Canada’s flag carrier is waking to the same nightmare that befell on the company about 17 years ago. Air Canada (TSX:AC)(TSX:AC.B) filed for bankruptcy protection in 2003. With the coronavirus outbreak, the vaunted airline company is once more teetering on the edge of bankruptcy. Could it happen again?
A repeat of a nightmare
In the summer of 2003, Air Canada slashed capacity, grounded 40 aircraft, and canceled numerous routes. The threat of a global pandemic was looming. Fewer people were booking flights due to the Severe Acute Respiratory Syndrome (SARS). Air Canada was losing $5 million a day.
The highly contagious and potentially fatal disease was prevalent in the Asian region. Air Canada’s routes in Asia went down by 60%, while business through Toronto suffered a 25% drop. In April of the same year, operating loss reached $152 million. The coronavirus is reminiscent of the SARS outbreak, and the nightmare is repeating.
The first known case of SARS was in mid-November 2002, and the epidemic was declared contained by the World Health Organization (WHO) in July 2003. SARS affected 26 countries with total cases numbering 8,000. Notably, even during its height, the risk of SARS transmission to travelers was low.
Today, another global pandemic by the name of coronavirus or COVID-19 is threatening to bring Air Canada down on its knees. Unlike SARS, the novel coronavirus is spreading in all seven continents of the world. As of this writing, the number of confirmed cases is almost 863,000.
A recent report by the Centre for Aviation (CAPA) is frightening. The market intelligence agency for the aviation and travel industry is saying that by the end of May 2020, most airlines in the world will be bankrupt. Thus, Air Canada would practically be in quarantine inside the hangar long after the COVID-19 curve is flattened.
Air Canada emerged from bankruptcy protection 18 months after April 1, 2003. The company went through a court-approved restructuring program. ACE Aviation Holdings became the new parent company and was listed on the TSX as AC.B.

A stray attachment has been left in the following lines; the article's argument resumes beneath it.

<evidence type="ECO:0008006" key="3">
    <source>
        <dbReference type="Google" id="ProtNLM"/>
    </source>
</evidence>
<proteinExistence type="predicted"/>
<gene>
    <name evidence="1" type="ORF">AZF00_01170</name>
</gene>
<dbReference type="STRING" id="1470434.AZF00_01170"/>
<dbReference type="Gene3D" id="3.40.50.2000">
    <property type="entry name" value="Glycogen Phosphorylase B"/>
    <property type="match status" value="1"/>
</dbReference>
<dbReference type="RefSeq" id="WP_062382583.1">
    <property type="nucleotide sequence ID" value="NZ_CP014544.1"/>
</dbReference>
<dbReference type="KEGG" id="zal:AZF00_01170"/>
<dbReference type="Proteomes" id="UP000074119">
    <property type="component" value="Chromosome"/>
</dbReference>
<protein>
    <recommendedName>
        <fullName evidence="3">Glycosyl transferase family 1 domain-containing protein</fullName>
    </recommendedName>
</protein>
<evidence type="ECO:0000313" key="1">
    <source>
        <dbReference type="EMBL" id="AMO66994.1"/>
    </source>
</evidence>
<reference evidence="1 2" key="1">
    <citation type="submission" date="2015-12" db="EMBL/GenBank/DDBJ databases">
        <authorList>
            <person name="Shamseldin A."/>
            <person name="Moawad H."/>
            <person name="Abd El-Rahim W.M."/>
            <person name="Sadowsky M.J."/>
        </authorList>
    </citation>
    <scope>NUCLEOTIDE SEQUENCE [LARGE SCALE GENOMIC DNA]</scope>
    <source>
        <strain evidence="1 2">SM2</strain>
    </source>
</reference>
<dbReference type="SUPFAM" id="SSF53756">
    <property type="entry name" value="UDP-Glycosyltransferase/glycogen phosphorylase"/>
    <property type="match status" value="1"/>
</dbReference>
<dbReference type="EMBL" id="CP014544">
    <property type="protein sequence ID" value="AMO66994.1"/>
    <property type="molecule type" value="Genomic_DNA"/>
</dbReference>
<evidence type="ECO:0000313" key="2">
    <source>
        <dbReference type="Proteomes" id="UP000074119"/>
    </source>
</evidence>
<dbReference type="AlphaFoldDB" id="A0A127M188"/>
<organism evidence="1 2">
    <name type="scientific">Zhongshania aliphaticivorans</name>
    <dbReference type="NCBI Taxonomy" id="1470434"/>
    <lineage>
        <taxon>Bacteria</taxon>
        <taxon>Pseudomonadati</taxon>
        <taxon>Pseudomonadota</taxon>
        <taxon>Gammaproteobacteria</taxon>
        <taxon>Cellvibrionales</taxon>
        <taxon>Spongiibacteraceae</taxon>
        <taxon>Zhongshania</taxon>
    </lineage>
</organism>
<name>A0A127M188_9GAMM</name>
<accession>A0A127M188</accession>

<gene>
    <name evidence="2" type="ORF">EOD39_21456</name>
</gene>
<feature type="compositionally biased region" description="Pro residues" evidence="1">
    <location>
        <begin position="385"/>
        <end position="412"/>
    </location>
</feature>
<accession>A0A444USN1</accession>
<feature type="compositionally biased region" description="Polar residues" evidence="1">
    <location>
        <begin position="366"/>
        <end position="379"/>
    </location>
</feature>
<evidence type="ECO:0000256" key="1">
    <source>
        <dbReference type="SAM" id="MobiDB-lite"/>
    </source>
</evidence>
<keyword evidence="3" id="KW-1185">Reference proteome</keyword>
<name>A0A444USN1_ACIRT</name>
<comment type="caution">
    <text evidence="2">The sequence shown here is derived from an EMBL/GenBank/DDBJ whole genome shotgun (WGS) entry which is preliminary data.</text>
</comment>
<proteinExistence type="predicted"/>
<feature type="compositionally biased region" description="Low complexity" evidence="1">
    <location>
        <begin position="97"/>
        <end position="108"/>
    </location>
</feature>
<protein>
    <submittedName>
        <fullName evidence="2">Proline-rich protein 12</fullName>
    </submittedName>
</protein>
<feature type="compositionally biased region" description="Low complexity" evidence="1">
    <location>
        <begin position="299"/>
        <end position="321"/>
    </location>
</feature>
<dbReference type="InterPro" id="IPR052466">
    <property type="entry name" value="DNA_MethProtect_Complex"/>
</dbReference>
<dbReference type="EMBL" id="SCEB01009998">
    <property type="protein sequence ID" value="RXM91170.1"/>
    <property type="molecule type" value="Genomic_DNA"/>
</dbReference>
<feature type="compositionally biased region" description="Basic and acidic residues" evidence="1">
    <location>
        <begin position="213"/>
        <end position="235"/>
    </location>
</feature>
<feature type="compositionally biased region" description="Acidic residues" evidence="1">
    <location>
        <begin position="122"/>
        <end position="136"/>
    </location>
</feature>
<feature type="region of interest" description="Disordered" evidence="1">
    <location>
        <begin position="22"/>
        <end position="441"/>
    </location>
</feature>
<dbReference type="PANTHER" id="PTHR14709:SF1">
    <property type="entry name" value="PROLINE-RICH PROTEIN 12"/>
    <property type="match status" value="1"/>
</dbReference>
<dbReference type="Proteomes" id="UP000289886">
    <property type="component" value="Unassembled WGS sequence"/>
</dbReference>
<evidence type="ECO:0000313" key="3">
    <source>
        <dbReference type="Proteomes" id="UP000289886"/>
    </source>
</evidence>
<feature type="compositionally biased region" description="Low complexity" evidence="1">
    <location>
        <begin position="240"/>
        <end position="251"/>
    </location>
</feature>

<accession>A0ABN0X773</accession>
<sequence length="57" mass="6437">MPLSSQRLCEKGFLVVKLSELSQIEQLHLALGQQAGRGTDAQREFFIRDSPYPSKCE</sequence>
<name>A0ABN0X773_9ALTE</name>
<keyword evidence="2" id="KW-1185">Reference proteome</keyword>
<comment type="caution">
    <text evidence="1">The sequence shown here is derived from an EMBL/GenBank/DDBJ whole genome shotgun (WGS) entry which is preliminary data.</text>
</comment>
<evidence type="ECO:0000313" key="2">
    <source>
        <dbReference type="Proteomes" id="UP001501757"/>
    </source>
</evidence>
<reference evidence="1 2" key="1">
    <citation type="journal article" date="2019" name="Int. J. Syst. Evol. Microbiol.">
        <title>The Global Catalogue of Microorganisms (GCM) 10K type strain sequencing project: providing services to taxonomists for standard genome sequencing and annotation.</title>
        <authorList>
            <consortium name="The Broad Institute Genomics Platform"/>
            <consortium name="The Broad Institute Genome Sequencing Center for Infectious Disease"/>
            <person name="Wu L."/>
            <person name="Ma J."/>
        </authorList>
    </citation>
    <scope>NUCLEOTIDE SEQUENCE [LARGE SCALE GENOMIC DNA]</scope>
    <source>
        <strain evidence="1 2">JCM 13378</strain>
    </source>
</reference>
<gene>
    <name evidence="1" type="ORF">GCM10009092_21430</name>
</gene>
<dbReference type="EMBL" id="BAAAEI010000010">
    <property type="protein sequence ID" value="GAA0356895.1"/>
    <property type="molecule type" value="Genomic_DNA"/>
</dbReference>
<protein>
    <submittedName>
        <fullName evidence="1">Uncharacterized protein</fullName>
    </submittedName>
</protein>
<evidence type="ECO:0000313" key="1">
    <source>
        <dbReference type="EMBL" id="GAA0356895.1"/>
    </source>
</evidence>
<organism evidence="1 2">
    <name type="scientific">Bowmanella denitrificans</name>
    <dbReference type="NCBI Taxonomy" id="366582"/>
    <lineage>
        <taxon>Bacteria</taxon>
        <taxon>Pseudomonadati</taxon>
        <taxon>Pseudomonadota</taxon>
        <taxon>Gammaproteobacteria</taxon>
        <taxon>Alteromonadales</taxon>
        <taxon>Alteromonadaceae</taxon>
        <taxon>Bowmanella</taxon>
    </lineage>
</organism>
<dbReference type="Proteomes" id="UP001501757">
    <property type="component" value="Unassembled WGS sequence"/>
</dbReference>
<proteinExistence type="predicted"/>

Stockholders in the old company got nothing, and were given a prior warning by Air Canada that the old shares will be worthless as a result of the restructuring.
Air Canada was a high flyer in 2019 and one of the best-performing stocks in the past decade. At the beginning of 2009, the stock price was $1.88. By year-end 2019, it was trading at $48.51 or a whopping 2,480% increase. As of this writing, the share price is $15.75, and the year-to-date loss is 67.5%.
A bailout is next?
The dire diagnosis for the airline industry might lead to a significant bailout to offset the COVID-19 effects and save Air Canada. The government is not yet moving, but it won’t allow its flag carrier to go bankrupt. However, it would be at the expense of taxpayers.
Air Canada is badly needs a lifeline. You might see the stock hit the ground in a year or less. Investors can buy from the rubble and hope for a successful rebuilding like what happened in 2004.
This article represents the opinion of the writer, who may disagree with the “official” recommendation position of a Motley Fool premium service or advisor. We’re Motley! Questioning an investing thesis — even one of our own — helps us all think critically about investing and make decisions that help us become smarter, happier, and richer, so we sometimes publish articles that may not be in line with recommendations, rankings or other content.
Fool contributor Christopher Liew has no position in any of the stocks mentioned.